Gardasil Safe on Base

HPV vaccine Gardasil doesn't cause lupus flare ups in patients with SLE

May 31, 2011 / Author:  / Reviewed by: Joseph V. Madia, MD

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(dailyRx News) Patients with lupus are at significantly greater risk for being affected by HPV, the human papillomavirus. The vaccine Gardasil, which prevents HPV and is commonly used to guard against cervical cancer is effective for healthy women, but questions remained about whether lupus patients would experience flare-ups after being vaccinated.

In a recent Chinese study, researchers found that getting the Gardasil vaccine series did not increase lupus symptoms in patients with SLE who were taking medicines to manage it.

"Gardasil is safe for use in lupus patients."

Professor Chi Chiu Mok from the Tuen Mun Hospital, Hong Kong describes his study as an investigation to determine whether the Gardasil vaccine series exacerbates lupus symptoms in patients with SLE. He continues to explain that the causal relationship between vaccination and lupus symptoms flare ups wasn't clear until now.

Only female patients with SLE were recruited for the study. The 50 women were between the ages of 18 to 35 and had received a stable dose of prednisolone and/or other immunosuppressives (the normal treatment for patients with SLE) prior to three months of the study. The Gardasil vaccine was given at baseline, two months and six months by intramuscular injection.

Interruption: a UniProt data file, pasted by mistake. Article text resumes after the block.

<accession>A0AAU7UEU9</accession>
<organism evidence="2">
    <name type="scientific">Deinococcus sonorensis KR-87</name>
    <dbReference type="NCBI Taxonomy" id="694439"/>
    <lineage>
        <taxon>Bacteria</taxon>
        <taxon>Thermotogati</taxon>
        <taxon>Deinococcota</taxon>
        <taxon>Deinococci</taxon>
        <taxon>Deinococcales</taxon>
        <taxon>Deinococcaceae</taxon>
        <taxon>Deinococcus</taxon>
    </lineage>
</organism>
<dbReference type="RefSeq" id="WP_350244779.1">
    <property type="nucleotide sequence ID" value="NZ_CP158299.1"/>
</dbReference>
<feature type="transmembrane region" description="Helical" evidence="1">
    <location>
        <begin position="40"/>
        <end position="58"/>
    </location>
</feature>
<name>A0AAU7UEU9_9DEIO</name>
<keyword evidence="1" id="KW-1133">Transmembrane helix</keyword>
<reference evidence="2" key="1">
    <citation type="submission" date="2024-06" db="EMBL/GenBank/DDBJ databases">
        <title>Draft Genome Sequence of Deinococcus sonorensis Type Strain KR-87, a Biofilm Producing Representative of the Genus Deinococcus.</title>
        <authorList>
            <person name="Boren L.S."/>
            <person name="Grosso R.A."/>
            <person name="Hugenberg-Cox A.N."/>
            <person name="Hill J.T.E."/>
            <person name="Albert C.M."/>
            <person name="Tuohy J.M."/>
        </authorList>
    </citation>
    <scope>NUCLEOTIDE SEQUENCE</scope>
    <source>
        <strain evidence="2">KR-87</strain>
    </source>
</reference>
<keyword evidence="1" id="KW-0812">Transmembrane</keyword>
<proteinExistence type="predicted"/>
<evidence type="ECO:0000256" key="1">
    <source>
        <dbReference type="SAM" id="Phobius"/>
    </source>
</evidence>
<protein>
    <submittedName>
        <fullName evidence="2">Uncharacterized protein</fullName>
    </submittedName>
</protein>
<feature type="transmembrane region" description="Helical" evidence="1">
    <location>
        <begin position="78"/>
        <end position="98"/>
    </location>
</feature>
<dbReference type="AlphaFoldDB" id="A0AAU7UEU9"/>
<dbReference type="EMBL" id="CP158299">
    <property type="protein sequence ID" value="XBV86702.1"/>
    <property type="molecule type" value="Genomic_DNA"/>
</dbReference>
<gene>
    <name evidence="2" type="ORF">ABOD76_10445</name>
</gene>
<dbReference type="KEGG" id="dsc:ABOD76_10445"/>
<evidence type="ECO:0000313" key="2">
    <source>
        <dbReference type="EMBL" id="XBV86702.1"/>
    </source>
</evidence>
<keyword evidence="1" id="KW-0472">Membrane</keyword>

This six-month study observed three mild to moderate mucocutaneous flares which occurred in mucous-lined areas of the body. These were all controlled with usual treatment protocols.

The rate of flare-ups in this study was lower than the rate observed in a cohort of SLE patients observed over a 5 year period. The reason for the flare-ups being less than SLE patients not taking the Gardasil series is unknown.

There were also no significant changes in the levels of antibody measures used to assess disease activity.  Disease flares (measured by the Systemic Lupus Erythematosus National Assessment (SELENA) flare instrument), disease activity scores (measured by the Systemic Lupus Erythematosus Disease Activity Index (SLEDAI)) and physicians' global assessment (PGA) scores were also the same throughout the course of the study.

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Review Date: 
May 28, 2011
Last Updated:
May 31, 2011